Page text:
Cherry Canyon’s Preservation Turns 30

Via LA Times

By Sara Cardine

One Saturday morning last fall, La Cañadans laced up their hiking shoes and headed out on a trek with Mayor Jon Curtis to celebrate the 30th anniversary of the acquisition of Cherry Canyon, a hard-fought battle to preserve local open space. The walk — which culminated at Ultimate Destination Point with healthy refreshments, brief talks about the surrounding native habitat and a native poppy “seed bomb” — was organized mainly by the La Cañada Flintridge Trails Council, city staff and officials and members of the Youth Council.

“The Trails Council was looking for a way to celebrate 30 years of open space at Cherry Canyon,” Council President Caroline Craven said of the day’s inception. “Everybody stepped in, it was really a group effort.” Curtis said he was happy to get involved in the event, which coincided perfectly with a healthy communities initiative he’s established as one of several mayoral goals. “It was a real nice event,” the mayor said in an interview Tuesday, highlighting the importance of the area. “[Cherry Canyon] forms a key and critical part of our trails system.”

The first 55-acre Cherry Canyon parcel was purchased in 1986 with a $1.3-million grant from the Santa Monica Mountains Conservancy and $500,000 from La Cañada’s general fund, according to a May 1986 Los Angeles Times article. After that, the city sought an additional $450,000 in state funds to buy a natural preserve between that parcel and Descanso Gardens, also acquired through the conservancy. Today the canyon stretches across 131 acres south of the Foothill (210) Freeway and accommodates a 12-mile Loop Trail that circumnavigates the city.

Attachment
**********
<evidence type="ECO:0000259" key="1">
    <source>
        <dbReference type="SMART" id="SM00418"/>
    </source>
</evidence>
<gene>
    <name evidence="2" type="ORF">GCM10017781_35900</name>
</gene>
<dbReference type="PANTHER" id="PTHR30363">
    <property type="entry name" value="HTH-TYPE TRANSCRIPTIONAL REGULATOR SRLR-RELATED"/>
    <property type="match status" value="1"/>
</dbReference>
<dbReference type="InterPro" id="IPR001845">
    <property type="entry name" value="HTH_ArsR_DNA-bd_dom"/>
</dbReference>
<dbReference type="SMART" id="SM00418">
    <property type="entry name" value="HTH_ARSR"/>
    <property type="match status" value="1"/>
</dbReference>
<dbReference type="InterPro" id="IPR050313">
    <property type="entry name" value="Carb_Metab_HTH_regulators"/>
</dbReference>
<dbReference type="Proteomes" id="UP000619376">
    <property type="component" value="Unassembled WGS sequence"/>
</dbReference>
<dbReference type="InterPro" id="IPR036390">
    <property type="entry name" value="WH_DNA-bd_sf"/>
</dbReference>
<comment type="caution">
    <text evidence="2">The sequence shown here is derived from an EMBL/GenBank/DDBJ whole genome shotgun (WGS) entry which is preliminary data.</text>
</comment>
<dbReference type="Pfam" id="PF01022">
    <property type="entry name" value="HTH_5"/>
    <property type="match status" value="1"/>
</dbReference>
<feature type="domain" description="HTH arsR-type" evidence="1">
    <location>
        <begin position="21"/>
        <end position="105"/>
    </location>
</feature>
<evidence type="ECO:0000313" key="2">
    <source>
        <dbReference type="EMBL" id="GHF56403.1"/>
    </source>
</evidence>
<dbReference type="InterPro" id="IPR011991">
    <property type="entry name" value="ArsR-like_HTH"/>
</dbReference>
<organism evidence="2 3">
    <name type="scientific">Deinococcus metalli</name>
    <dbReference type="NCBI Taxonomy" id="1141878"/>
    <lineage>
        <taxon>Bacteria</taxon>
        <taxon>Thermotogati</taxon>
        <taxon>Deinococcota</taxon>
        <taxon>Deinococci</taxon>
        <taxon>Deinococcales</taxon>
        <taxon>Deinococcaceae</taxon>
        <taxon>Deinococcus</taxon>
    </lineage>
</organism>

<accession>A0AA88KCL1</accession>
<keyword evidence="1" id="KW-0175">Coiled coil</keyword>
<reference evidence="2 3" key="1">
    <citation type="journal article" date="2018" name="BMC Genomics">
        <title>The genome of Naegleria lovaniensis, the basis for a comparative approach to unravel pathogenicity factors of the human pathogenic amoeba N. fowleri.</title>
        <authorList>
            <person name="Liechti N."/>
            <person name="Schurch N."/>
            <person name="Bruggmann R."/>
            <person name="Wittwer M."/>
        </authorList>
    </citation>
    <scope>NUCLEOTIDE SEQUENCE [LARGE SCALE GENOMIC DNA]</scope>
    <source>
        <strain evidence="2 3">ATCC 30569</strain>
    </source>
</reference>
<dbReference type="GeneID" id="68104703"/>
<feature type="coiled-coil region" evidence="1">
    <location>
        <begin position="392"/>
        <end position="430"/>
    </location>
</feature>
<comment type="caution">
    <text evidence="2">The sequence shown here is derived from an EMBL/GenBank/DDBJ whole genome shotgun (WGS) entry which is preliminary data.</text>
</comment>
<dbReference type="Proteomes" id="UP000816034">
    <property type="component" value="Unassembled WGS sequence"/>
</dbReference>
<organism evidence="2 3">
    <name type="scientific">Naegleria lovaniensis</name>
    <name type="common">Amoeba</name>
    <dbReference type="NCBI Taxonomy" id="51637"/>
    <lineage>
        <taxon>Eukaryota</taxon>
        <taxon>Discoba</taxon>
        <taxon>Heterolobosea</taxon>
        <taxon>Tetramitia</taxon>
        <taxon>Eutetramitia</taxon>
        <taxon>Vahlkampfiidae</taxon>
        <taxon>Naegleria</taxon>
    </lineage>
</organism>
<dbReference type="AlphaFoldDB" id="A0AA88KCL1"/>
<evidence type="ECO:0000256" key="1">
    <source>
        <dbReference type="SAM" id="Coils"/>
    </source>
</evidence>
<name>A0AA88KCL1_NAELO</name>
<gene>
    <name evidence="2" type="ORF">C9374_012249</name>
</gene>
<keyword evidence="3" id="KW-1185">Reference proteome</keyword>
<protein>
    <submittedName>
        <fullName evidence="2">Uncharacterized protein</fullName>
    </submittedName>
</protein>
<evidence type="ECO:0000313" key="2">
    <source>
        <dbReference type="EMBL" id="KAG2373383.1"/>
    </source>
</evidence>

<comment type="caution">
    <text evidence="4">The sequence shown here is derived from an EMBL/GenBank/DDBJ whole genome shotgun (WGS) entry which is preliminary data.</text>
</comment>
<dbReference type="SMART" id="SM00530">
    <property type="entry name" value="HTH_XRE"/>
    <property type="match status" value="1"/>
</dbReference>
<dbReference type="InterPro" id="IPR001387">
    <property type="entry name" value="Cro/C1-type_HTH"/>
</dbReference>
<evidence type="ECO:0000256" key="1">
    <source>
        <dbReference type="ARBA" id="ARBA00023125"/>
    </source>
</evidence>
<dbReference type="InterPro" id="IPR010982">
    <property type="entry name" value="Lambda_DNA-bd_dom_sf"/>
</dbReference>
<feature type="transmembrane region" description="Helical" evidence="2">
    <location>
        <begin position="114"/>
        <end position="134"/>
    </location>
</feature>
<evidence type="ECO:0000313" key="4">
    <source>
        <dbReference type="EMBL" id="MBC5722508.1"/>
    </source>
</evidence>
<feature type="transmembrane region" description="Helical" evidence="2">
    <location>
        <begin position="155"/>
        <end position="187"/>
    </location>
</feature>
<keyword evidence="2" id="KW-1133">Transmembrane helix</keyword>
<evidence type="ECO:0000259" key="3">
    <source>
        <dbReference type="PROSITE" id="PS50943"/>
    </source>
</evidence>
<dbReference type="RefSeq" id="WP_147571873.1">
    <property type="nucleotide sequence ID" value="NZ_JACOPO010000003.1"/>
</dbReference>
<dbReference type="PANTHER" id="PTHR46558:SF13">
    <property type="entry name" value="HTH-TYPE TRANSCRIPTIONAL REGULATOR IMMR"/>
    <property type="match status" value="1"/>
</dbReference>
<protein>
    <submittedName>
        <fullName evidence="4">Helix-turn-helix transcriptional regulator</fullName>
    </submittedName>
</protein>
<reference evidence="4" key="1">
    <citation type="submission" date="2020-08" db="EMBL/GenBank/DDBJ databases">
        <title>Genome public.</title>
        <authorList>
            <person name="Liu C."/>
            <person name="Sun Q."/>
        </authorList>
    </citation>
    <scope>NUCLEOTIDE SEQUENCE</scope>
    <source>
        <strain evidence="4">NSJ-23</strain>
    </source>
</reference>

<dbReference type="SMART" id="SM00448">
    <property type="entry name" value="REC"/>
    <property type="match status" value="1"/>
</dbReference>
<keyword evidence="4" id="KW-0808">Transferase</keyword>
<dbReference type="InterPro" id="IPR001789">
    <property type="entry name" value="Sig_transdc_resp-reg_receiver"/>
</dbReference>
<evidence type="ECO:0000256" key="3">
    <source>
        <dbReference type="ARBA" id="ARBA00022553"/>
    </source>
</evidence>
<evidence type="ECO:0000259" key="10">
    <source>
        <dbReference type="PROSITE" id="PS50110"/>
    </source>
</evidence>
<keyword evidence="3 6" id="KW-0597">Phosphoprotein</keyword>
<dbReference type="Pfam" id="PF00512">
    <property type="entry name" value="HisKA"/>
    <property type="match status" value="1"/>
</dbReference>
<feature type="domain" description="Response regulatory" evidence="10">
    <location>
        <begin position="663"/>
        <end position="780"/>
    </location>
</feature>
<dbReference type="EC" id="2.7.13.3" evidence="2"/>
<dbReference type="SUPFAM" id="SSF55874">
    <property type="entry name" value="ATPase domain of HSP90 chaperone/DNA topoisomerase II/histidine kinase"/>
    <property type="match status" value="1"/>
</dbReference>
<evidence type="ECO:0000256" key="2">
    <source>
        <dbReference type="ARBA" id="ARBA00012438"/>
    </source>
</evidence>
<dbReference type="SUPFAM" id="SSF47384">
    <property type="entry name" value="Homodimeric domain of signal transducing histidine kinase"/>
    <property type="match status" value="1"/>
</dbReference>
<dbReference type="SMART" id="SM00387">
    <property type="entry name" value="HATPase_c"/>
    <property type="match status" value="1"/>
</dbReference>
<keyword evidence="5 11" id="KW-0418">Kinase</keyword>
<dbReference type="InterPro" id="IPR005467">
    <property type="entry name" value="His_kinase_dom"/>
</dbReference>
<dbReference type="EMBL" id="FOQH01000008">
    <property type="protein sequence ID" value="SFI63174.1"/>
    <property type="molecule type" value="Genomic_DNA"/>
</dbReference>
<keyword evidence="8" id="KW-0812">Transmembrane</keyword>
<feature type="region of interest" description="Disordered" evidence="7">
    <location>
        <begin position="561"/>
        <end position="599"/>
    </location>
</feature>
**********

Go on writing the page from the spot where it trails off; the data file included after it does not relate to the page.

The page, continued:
“It’s a big area that otherwise would have been subject to development,” Curtis said of the space. “We’re so fortunate that both past and current leaders, community groups and citizens have put so much time, energy and dedication into making our community so great with so many resources, including this open space.”

La Cañada Flintridge Trails Council president Caroline Craven, left, and mayor Jonathan Curtis, right, lead a large group on a hike from the Hampstead Road Trail Head to Ultimate Destination Point to celebrate the 30th anniversary of the open space at Cherry Canyon.

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